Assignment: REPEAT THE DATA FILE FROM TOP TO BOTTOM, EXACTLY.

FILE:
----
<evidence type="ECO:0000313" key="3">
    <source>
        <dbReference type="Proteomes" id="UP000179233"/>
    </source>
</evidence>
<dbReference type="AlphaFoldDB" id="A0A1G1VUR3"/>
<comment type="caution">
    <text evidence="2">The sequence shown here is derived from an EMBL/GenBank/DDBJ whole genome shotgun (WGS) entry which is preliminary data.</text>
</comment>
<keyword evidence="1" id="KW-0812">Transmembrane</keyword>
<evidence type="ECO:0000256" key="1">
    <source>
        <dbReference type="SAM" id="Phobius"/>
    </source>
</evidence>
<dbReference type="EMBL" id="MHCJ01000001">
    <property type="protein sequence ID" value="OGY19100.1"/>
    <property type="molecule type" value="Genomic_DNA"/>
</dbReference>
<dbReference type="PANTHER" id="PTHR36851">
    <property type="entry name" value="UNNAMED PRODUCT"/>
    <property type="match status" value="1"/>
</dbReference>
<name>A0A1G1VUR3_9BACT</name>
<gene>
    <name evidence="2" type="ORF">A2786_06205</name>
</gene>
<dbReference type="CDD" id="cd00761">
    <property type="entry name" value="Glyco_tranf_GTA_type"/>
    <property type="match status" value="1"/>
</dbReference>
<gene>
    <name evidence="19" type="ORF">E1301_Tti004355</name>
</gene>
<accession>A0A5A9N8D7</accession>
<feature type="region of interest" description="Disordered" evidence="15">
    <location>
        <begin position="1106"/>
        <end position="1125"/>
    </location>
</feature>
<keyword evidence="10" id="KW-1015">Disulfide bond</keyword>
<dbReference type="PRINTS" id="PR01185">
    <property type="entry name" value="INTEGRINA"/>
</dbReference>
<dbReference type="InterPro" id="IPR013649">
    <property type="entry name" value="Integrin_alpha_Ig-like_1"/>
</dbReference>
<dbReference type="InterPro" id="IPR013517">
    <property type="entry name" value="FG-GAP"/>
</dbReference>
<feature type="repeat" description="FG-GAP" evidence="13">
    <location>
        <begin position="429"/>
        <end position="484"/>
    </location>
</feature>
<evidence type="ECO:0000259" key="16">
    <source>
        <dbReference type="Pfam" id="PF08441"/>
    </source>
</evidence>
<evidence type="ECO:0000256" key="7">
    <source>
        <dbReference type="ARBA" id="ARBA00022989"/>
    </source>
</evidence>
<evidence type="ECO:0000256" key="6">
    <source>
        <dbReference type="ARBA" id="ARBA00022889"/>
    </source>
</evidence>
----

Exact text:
<evidence type="ECO:0000313" key="3">
    <source>
        <dbReference type="Proteomes" id="UP000179233"/>
    </source>
</evidence>
<dbReference type="AlphaFoldDB" id="A0A1G1VUR3"/>
<comment type="caution">
    <text evidence="2">The sequence shown here is derived from an EMBL/GenBank/DDBJ whole genome shotgun (WGS) entry which is preliminary data.</text>
</comment>
<keyword evidence="1" id="KW-0812">Transmembrane</keyword>
<evidence type="ECO:0000256" key="1">
    <source>
        <dbReference type="SAM" id="Phobius"/>
    </source>
</evidence>
<dbReference type="EMBL" id="MHCJ01000001">
    <property type="protein sequence ID" value="OGY19100.1"/>
    <property type="molecule type" value="Genomic_DNA"/>
</dbReference>
<dbReference type="PANTHER" id="PTHR36851">
    <property type="entry name" value="UNNAMED PRODUCT"/>
    <property type="match status" value="1"/>
</dbReference>
<name>A0A1G1VUR3_9BACT</name>
<gene>
    <name evidence="2" type="ORF">A2786_06205</name>
</gene>
<dbReference type="CDD" id="cd00761">
    <property type="entry name" value="Glyco_tranf_GTA_type"/>
    <property type="match status" value="1"/>
</dbReference>
<gene>
    <name evidence="19" type="ORF">E1301_Tti004355</name>
</gene>
<accession>A0A5A9N8D7</accession>
<feature type="region of interest" description="Disordered" evidence="15">
    <location>
        <begin position="1106"/>
        <end position="1125"/>
    </location>
</feature>
<keyword evidence="10" id="KW-1015">Disulfide bond</keyword>
<dbReference type="PRINTS" id="PR01185">
    <property type="entry name" value="INTEGRINA"/>
</dbReference>
<dbReference type="InterPro" id="IPR013649">
    <property type="entry name" value="Integrin_alpha_Ig-like_1"/>
</dbReference>
<dbReference type="InterPro" id="IPR013517">
    <property type="entry name" value="FG-GAP"/>
</dbReference>
<feature type="repeat" description="FG-GAP" evidence="13">
    <location>
        <begin position="429"/>
        <end position="484"/>
    </location>
</feature>
<evidence type="ECO:0000259" key="16">
    <source>
        <dbReference type="Pfam" id="PF08441"/>
    </source>
</evidence>
<evidence type="ECO:0000256" key="7">
    <source>
        <dbReference type="ARBA" id="ARBA00022989"/>
    </source>
</evidence>
<evidence type="ECO:0000256" key="6">
    <source>
        <dbReference type="ARBA" id="ARBA00022889"/>
    </source>
</evidence>